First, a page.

CLARKSBURG, W.Va. (WBOY) — The Cultural Foundation of Harrison County Wednesday celebrated its 50th anniversary of supporting the arts in Harrison County on the stage of the Robinson Grand Performing Arts Center.

Throughout the evening the celebration featured music by the West Virginia University Bluegrass Band, the art of Joel Thomas Dugan, hors d’oeuvres by Lost Creek Farm, and many other artists were on hand. As part of the celebration, the foundation shared its upcoming initiatives from its community conversations throughout the county. A $50,000 fundraising goal has been set for 2023 to help the arts in the county.

“The strategic plan will roll out a bunch of new initiatives for the upcoming year that we are excited to share with the community, opportunities for continued funding for arts organizations in our community, creating a communications hub to better communicate the arts opportunities that are available in Harrison County,’ said Andy Walker, President of the Cultural Foundation of Harrison County. “So, a part of our strategic plan is to make possible more community art projects, and being able to cast that vision here tonight is really important for us. Having an arts-rich rich community is just so important to the quality of life of the members of your community, the opportunities that it opens up, and the ability for the arts to inspire the next generation to achieve and dream and do new things.”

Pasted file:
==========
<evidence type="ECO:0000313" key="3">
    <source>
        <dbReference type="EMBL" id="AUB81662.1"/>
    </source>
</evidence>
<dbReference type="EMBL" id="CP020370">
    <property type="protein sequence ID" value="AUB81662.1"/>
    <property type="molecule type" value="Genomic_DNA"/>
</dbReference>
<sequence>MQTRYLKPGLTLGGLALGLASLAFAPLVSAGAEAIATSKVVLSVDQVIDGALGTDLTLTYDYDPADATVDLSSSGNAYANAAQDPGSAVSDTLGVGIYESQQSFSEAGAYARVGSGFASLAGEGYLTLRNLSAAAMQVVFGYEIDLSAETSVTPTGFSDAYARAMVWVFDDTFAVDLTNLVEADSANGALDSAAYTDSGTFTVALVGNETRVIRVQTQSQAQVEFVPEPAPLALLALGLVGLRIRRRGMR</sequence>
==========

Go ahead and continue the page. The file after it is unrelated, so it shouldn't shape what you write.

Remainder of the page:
Members added the mission of the foundation is to foster the arts, encourage the development and appreciation of all art forms, and promote the expansion of artistic, cultural, and economic development.

“So, we went around and met with citizens across Harrison County with five community conversations in those conversations we saw a lot of commonalities. We also saw a lot of individual community pride, and issues, and challenges, and opportunities. The cultural foundation is an all-volunteer 15-member board its capacity to do some of this work is limited, but it was so good to hear from all of those people across Harrison County, and their input is what informs some of our priorities for the coming year” said Kent Spellman, a board member of the Cultural Foundation of Harrison County. “We want to build on those conversations, and the way we want to do that is to create help create within each of those communities a core of people who would be focused on the development of art and culture in their community each of those five communities we do not want to be limited to those five communities other community to pick up and run with the idea of using art culture to drive their community improvement and community-based economic development. We want to help and do that as well. So, goal one is to form five teams at least one team in each of those communities and that team will identify at least one project related to the art and culture to pursue in 2023. We are also going to change the way that cultural foundation makes grants, we’re going to allow for example a process for donor-advised giving, which we have never had before.”

The Cultural Foundation of Harrison County representatives also stated that for the first time they are going to dedicate some of their funds to creating scholarships to help students in taking the next step in their education around art and culture.